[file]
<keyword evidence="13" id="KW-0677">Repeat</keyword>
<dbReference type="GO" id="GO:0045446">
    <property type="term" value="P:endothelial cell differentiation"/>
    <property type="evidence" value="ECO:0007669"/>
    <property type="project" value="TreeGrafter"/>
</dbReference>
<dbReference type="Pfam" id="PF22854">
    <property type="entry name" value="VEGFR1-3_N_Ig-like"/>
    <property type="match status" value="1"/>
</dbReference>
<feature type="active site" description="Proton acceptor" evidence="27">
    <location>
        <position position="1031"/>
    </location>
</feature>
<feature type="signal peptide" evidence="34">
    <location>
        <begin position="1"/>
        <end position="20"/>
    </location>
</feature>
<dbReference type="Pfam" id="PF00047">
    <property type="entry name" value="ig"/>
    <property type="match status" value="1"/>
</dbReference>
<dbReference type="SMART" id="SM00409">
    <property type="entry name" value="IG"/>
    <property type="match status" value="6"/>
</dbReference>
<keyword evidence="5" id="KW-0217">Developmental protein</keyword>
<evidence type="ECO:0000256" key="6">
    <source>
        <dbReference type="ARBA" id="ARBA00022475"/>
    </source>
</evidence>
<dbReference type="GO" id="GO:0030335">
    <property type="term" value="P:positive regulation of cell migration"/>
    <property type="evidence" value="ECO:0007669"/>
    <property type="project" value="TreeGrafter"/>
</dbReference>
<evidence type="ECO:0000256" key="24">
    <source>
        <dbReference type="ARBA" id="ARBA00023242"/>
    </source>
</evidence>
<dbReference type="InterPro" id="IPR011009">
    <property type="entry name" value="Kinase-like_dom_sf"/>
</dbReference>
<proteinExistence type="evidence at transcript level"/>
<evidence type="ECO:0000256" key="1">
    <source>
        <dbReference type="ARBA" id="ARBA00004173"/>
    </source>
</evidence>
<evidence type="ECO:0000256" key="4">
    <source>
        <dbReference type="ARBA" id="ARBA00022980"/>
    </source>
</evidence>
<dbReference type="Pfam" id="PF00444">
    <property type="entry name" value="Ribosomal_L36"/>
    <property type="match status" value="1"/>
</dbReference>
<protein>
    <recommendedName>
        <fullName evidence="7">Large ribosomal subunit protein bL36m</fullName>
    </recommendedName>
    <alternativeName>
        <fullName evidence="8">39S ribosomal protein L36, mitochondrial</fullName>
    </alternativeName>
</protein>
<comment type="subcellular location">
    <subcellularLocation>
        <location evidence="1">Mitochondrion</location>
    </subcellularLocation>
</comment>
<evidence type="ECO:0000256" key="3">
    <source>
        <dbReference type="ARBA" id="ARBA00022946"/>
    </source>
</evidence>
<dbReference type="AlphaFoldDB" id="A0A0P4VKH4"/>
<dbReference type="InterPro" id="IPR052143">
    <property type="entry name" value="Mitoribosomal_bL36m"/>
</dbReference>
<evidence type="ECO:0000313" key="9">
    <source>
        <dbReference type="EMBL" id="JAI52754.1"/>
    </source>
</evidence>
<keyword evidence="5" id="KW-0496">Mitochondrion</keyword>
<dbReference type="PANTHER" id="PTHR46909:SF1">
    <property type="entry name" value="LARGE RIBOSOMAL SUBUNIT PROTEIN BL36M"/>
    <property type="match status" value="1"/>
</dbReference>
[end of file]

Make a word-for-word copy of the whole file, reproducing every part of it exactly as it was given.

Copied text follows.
<keyword evidence="13" id="KW-0677">Repeat</keyword>
<dbReference type="GO" id="GO:0045446">
    <property type="term" value="P:endothelial cell differentiation"/>
    <property type="evidence" value="ECO:0007669"/>
    <property type="project" value="TreeGrafter"/>
</dbReference>
<dbReference type="Pfam" id="PF22854">
    <property type="entry name" value="VEGFR1-3_N_Ig-like"/>
    <property type="match status" value="1"/>
</dbReference>
<feature type="active site" description="Proton acceptor" evidence="27">
    <location>
        <position position="1031"/>
    </location>
</feature>
<feature type="signal peptide" evidence="34">
    <location>
        <begin position="1"/>
        <end position="20"/>
    </location>
</feature>
<dbReference type="Pfam" id="PF00047">
    <property type="entry name" value="ig"/>
    <property type="match status" value="1"/>
</dbReference>
<dbReference type="SMART" id="SM00409">
    <property type="entry name" value="IG"/>
    <property type="match status" value="6"/>
</dbReference>
<keyword evidence="5" id="KW-0217">Developmental protein</keyword>
<evidence type="ECO:0000256" key="6">
    <source>
        <dbReference type="ARBA" id="ARBA00022475"/>
    </source>
</evidence>
<dbReference type="GO" id="GO:0030335">
    <property type="term" value="P:positive regulation of cell migration"/>
    <property type="evidence" value="ECO:0007669"/>
    <property type="project" value="TreeGrafter"/>
</dbReference>
<evidence type="ECO:0000256" key="24">
    <source>
        <dbReference type="ARBA" id="ARBA00023242"/>
    </source>
</evidence>
<dbReference type="InterPro" id="IPR011009">
    <property type="entry name" value="Kinase-like_dom_sf"/>
</dbReference>
<proteinExistence type="evidence at transcript level"/>
<evidence type="ECO:0000256" key="1">
    <source>
        <dbReference type="ARBA" id="ARBA00004173"/>
    </source>
</evidence>
<evidence type="ECO:0000256" key="4">
    <source>
        <dbReference type="ARBA" id="ARBA00022980"/>
    </source>
</evidence>
<dbReference type="Pfam" id="PF00444">
    <property type="entry name" value="Ribosomal_L36"/>
    <property type="match status" value="1"/>
</dbReference>
<protein>
    <recommendedName>
        <fullName evidence="7">Large ribosomal subunit protein bL36m</fullName>
    </recommendedName>
    <alternativeName>
        <fullName evidence="8">39S ribosomal protein L36, mitochondrial</fullName>
    </alternativeName>
</protein>
<comment type="subcellular location">
    <subcellularLocation>
        <location evidence="1">Mitochondrion</location>
    </subcellularLocation>
</comment>
<evidence type="ECO:0000256" key="3">
    <source>
        <dbReference type="ARBA" id="ARBA00022946"/>
    </source>
</evidence>
<dbReference type="AlphaFoldDB" id="A0A0P4VKH4"/>
<dbReference type="InterPro" id="IPR052143">
    <property type="entry name" value="Mitoribosomal_bL36m"/>
</dbReference>
<evidence type="ECO:0000313" key="9">
    <source>
        <dbReference type="EMBL" id="JAI52754.1"/>
    </source>
</evidence>
<keyword evidence="5" id="KW-0496">Mitochondrion</keyword>
<dbReference type="PANTHER" id="PTHR46909:SF1">
    <property type="entry name" value="LARGE RIBOSOMAL SUBUNIT PROTEIN BL36M"/>
    <property type="match status" value="1"/>
</dbReference>